Showing posts from October, 2013

Long-legged Buzzard in D12 Sector Islamabad

Today, we thought we would explore some different habitat and at dawn we were in the D12 Sector of Islamabad. Whilst, arguably not the most picturesque of locations, with its partly built residences and plots in preparation, it does contain some small cultivated fields, scrubland and a backdrop of the Margalla Hills. We were there looking for migrants with some limited success. The unseasonably warm and wet weather persists and there has been little evidence that migration is in full swing.
The large Bayan Tree at the small shrine looked perfect for a SPOTTED OWLET and so it proved with this young bird doing its best to look inconspicuous but not quite achieving it.
This was the first of 39 different species we were to encounter during this outing. We had hoped for Chats and Larks and we were not disappointed. Both CRESTED LARK and ORIENTAL SKYLARK provided good views. However, the overcast and drizzly conditions made photography hard work. There were plenty of SIBERIAN STONECHAT bu…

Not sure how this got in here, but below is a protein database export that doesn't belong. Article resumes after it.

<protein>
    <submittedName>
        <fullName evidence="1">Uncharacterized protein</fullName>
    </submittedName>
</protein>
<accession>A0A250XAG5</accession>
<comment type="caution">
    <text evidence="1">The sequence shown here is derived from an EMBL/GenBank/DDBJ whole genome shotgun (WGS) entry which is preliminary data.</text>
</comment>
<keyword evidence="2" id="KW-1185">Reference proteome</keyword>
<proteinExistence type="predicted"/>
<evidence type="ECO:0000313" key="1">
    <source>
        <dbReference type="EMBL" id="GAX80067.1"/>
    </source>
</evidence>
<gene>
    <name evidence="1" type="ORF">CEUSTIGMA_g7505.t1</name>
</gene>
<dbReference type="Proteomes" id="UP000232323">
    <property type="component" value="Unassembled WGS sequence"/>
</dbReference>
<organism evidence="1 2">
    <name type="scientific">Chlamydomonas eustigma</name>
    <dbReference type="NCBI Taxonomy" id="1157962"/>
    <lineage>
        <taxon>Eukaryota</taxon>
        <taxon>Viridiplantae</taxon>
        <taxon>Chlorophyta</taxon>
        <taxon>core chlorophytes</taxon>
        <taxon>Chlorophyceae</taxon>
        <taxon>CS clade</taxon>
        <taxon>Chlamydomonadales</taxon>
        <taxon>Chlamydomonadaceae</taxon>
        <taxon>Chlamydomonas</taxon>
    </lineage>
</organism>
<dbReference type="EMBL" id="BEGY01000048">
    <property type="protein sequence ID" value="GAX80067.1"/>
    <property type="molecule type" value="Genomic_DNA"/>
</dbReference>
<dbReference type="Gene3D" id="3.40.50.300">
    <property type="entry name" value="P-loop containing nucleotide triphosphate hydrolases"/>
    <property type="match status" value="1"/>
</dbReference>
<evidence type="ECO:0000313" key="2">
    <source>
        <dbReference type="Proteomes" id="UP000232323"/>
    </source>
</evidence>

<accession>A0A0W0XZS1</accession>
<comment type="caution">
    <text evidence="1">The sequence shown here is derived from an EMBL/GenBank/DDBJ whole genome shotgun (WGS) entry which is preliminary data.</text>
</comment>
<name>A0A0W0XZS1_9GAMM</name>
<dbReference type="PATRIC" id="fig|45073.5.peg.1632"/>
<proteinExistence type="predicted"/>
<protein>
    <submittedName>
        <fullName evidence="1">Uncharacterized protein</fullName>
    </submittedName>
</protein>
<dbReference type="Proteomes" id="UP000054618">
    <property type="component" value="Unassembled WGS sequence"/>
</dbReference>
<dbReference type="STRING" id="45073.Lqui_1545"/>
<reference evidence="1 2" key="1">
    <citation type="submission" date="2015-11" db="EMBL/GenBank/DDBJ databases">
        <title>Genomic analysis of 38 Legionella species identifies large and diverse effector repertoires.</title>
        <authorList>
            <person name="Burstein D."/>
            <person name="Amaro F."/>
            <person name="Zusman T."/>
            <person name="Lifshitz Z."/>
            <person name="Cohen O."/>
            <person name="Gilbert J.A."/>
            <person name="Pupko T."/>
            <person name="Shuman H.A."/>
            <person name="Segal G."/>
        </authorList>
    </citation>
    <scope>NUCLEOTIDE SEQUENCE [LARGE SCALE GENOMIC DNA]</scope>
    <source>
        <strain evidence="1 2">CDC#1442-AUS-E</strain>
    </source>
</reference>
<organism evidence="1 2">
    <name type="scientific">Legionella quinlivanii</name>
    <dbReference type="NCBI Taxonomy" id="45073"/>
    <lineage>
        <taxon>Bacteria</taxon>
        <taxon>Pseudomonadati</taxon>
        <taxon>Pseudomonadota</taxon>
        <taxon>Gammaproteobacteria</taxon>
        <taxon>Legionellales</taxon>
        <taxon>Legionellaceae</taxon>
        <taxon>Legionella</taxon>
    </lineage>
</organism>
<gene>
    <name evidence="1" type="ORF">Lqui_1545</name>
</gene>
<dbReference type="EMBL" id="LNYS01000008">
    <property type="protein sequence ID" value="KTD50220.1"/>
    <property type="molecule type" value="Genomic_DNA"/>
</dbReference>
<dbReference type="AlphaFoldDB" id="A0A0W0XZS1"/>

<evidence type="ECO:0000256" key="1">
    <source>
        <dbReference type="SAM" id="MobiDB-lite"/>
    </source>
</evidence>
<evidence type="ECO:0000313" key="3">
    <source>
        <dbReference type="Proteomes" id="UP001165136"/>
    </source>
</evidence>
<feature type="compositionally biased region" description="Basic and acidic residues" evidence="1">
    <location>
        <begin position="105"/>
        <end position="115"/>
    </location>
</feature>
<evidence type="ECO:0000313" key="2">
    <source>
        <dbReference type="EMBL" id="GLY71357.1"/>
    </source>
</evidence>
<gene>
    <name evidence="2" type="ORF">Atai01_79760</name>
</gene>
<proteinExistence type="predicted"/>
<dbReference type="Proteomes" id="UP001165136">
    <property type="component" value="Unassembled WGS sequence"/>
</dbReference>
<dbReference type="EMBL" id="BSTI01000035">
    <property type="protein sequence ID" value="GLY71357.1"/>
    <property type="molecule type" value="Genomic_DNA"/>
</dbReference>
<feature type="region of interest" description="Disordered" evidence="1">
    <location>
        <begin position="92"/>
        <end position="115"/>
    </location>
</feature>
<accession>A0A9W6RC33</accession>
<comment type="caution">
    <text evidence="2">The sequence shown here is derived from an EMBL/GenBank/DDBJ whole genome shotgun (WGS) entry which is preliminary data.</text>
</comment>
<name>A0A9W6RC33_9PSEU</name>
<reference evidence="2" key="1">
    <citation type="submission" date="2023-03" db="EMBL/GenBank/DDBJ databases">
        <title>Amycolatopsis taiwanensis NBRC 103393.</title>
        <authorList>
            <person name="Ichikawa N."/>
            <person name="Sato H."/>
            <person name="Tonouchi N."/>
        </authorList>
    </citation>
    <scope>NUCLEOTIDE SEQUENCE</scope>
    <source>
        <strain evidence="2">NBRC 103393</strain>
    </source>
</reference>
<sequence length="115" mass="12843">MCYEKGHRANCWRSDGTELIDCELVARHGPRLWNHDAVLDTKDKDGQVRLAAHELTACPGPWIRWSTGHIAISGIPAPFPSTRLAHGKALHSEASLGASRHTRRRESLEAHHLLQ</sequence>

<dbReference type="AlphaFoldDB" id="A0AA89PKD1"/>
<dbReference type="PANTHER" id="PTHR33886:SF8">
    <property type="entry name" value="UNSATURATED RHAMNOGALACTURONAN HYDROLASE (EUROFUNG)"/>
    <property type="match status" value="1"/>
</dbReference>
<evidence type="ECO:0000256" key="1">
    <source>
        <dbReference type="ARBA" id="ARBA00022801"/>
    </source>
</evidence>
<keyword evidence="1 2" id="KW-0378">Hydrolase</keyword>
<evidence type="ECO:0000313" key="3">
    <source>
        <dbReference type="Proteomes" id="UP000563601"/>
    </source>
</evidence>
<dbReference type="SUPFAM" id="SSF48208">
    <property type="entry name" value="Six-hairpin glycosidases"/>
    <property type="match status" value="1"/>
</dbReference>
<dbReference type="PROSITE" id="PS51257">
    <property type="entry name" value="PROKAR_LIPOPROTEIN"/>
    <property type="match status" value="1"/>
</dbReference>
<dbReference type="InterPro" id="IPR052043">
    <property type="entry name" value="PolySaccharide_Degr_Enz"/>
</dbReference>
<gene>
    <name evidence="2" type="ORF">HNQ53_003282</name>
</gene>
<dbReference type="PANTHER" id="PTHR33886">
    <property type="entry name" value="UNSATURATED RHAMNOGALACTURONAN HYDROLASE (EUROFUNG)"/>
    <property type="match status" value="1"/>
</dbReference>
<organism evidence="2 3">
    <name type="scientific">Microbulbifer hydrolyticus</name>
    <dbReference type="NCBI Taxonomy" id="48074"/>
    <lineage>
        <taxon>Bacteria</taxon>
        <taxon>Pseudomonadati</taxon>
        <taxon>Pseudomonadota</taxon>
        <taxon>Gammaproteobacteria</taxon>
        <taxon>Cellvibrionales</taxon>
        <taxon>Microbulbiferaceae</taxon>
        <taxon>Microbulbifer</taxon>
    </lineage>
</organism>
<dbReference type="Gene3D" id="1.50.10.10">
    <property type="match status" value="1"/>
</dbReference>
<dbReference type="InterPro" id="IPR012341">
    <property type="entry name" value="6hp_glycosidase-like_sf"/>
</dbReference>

Migrants and Residents at Rawal Lake

On Saturday 5 October 2013, we visited the eastern shoreline of Rawal Lake; a little later than we had planned because Islbirder hadn’t set his alarm properly and had slept in. However, it was only just past sunrise when we reached our destination. The drive to he location had been accompanied by mumblings about the dense haze and the fact there had clearly been an isolated downpour very recently. With the weather unseasonably warm for October, with daytime peaks of mid-30s, the haze was added to by the humidity. Not good conditions for our photographers who cursed their weather apps that if they had displayed more accuracy would have had our snappers stay in bed. However, as it looked a bit brighter over Bill’s mother’s we optimistically looked forward to more clement conditions.
There was a feel of migration in the air and the numbers of SYKES’S WAGTAIL and WHITE WAGTAIL in the small, cultivated fields bore testimony to that. There were also Larks but these were of a sedentary natu…